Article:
Canada’s Sovereignty in the Arctic

Standing Committee on Foreign Affairs and International Development (FAAE)
feat. David Perry
October 24, 2018


MEETING DETAILS | MINUTES | AUDIO ON PARLVU


Opening Statement

Mr. Chair, Members of the Committee, thank you for the invitation to speak to you today as part of your study of Canadian sovereignty in our arctic.  In my opening remarks I will focus on the aspect of your study addressing “Russian Militarization of their northern territories.”

These hearings are happening at an important time because the strategic environment in and around Canada’s Arctic is becoming increasingly complicated.  Advances in military modernization by Russia are presenting increasing levels of threat to Canada and our allies in, and through, the Arctic.  These factors require Canada to treat the defence of Canada against conventional military threats more seriously than it has in the past and enhance our ability to defend Canada and North America in the Canadian Arctic. 

Canadian policy regarding the Arctic is strangely inconsistent, however.  With our NATO allies we are strongly committed to the defence of Europe and deterrence of Russia, including in the Arctic. In fact, we are currently sending roughly 2,000 troops, four ships and eleven aircraft to participate in NATO’s exercise Trident Juncture in Norway as we speak.  Part of the objective of the exercise is to “ensure that NATO forces are trained, able to operate together and ready to respond to any threat from any direction.”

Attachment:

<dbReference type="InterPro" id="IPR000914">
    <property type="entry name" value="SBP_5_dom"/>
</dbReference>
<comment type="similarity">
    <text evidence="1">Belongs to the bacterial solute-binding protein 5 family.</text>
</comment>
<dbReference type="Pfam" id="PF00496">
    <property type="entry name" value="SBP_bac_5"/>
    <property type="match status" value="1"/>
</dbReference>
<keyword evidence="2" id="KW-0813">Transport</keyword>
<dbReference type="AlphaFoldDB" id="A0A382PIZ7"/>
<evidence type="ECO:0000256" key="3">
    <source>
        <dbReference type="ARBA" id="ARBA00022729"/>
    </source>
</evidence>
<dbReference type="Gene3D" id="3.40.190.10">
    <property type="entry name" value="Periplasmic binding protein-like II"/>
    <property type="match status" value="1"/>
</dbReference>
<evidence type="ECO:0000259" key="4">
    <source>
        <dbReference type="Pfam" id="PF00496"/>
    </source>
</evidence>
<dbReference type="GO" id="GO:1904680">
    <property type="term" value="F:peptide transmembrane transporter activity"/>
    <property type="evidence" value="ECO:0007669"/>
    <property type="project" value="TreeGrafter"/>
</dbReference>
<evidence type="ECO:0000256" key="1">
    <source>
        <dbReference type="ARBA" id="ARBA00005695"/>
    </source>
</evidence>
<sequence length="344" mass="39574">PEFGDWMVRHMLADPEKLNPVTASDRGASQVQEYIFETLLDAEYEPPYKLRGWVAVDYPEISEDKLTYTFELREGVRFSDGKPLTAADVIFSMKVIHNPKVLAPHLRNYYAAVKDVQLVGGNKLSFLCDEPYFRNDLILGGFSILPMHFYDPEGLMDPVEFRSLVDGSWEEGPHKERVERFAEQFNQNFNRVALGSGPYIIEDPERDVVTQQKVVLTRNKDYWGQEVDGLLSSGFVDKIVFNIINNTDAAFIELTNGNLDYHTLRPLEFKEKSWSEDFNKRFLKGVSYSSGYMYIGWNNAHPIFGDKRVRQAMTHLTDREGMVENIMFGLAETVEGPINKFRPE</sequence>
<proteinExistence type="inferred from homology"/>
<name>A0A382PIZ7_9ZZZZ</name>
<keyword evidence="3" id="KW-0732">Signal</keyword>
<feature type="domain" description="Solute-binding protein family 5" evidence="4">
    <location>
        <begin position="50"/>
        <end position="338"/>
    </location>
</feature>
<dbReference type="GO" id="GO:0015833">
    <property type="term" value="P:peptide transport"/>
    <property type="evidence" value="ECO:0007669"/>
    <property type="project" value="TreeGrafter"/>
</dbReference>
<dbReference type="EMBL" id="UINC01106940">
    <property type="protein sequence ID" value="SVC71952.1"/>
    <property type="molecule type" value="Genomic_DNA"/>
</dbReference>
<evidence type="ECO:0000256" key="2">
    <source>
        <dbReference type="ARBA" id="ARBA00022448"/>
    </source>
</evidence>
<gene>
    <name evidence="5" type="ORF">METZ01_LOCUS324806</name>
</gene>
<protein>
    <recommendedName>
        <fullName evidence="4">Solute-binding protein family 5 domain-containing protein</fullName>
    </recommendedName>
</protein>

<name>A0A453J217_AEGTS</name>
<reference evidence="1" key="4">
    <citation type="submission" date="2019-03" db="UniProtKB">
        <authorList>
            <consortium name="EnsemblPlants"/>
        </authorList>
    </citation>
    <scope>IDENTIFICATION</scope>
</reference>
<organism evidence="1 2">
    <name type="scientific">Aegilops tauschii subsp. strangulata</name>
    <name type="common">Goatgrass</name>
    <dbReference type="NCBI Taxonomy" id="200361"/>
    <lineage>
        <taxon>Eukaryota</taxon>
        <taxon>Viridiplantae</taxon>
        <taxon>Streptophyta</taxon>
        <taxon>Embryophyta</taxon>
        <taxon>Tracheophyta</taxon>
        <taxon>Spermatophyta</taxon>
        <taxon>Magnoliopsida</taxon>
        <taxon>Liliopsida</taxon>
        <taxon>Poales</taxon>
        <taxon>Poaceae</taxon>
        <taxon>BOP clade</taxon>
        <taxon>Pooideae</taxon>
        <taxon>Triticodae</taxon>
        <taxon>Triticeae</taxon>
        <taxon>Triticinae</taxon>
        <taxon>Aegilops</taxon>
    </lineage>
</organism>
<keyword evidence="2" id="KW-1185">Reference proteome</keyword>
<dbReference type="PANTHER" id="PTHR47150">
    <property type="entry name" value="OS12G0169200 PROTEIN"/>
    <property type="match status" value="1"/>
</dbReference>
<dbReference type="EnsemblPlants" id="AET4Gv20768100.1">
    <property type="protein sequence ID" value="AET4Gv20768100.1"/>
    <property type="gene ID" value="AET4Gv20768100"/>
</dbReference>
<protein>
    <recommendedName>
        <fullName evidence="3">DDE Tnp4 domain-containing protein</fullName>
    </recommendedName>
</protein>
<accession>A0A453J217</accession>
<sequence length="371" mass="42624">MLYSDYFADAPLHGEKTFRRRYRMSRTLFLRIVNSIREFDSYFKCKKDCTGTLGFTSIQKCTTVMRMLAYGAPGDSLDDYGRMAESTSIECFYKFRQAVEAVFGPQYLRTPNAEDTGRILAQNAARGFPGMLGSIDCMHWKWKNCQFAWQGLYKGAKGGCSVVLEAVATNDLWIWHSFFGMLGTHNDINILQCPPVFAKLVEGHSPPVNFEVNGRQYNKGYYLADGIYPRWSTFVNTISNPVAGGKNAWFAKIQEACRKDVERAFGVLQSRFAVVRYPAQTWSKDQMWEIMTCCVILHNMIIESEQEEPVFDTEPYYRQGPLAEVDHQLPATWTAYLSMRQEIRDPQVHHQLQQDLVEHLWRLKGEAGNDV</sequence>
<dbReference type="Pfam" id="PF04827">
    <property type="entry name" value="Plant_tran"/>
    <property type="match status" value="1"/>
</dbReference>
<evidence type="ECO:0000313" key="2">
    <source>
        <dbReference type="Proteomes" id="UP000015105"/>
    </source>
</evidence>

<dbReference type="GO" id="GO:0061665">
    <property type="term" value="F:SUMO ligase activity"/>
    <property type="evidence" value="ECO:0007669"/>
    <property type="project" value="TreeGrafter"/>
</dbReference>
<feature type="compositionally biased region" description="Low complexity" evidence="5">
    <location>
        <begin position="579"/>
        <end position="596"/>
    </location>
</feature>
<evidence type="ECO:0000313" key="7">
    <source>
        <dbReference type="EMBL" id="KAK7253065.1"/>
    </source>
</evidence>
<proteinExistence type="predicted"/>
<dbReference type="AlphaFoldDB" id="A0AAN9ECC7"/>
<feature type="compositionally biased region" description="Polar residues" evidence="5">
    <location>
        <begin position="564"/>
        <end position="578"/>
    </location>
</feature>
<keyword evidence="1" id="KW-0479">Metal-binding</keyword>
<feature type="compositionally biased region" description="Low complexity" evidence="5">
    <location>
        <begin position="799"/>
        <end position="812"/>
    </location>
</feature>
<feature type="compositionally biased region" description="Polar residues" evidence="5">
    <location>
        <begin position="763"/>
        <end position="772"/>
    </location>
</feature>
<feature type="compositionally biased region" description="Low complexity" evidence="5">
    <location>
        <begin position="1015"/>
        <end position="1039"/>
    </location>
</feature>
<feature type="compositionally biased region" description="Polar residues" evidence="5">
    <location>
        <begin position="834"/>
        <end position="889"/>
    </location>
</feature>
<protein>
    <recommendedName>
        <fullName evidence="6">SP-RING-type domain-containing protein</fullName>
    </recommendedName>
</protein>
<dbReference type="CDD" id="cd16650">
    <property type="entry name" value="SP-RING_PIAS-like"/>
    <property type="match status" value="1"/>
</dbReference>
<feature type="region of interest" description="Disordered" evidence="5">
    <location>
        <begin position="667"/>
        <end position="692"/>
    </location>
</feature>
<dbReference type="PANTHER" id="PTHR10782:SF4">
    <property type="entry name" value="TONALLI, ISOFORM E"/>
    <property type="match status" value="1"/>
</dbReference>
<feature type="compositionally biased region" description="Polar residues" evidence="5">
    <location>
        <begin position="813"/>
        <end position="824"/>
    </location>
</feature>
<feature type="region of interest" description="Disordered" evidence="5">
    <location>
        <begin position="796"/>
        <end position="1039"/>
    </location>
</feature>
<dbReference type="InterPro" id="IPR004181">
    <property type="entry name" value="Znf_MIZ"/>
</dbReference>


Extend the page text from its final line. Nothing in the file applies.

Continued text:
And yet, as previous testimony from Canadian officials as part of this committees’ study has indicated, Canada’s official position is that the Canadian Arctic is a zone for peace and cooperation.  That is certainly a desirable outcome.  To increase the chances of realizing it, we should strengthen our ability to understand what is happening in our Arctic and bolster our defences there in an effort to better deter Russia.  In doing so we would be taking the same prudent approach in the Canadian Arctic that we employ in Europe and the North Atlantic with NATO of increasing our defensive posture and deterring Russian aggression.  As our Chief of Defence Staff General Vance has stated it is difficult to conceive of strategic threats to Europe which would not also manifest themselves in North America and at present these are most likely to emanate from the Russian North.  For this reason it is time for Canada to treat the entire Arctic as an integrated strategic region and adopt a consistent defence approach.

I say this because over the last several years the Russian military has significantly upgraded its air and naval forces and continues to do so.  Much of this activity, including that related to Russian strategic forces has been concentrated in the Russian North.  The Russians have demonstrated the effectiveness of this new equipment as well as a willingness to use it to advance their own interests.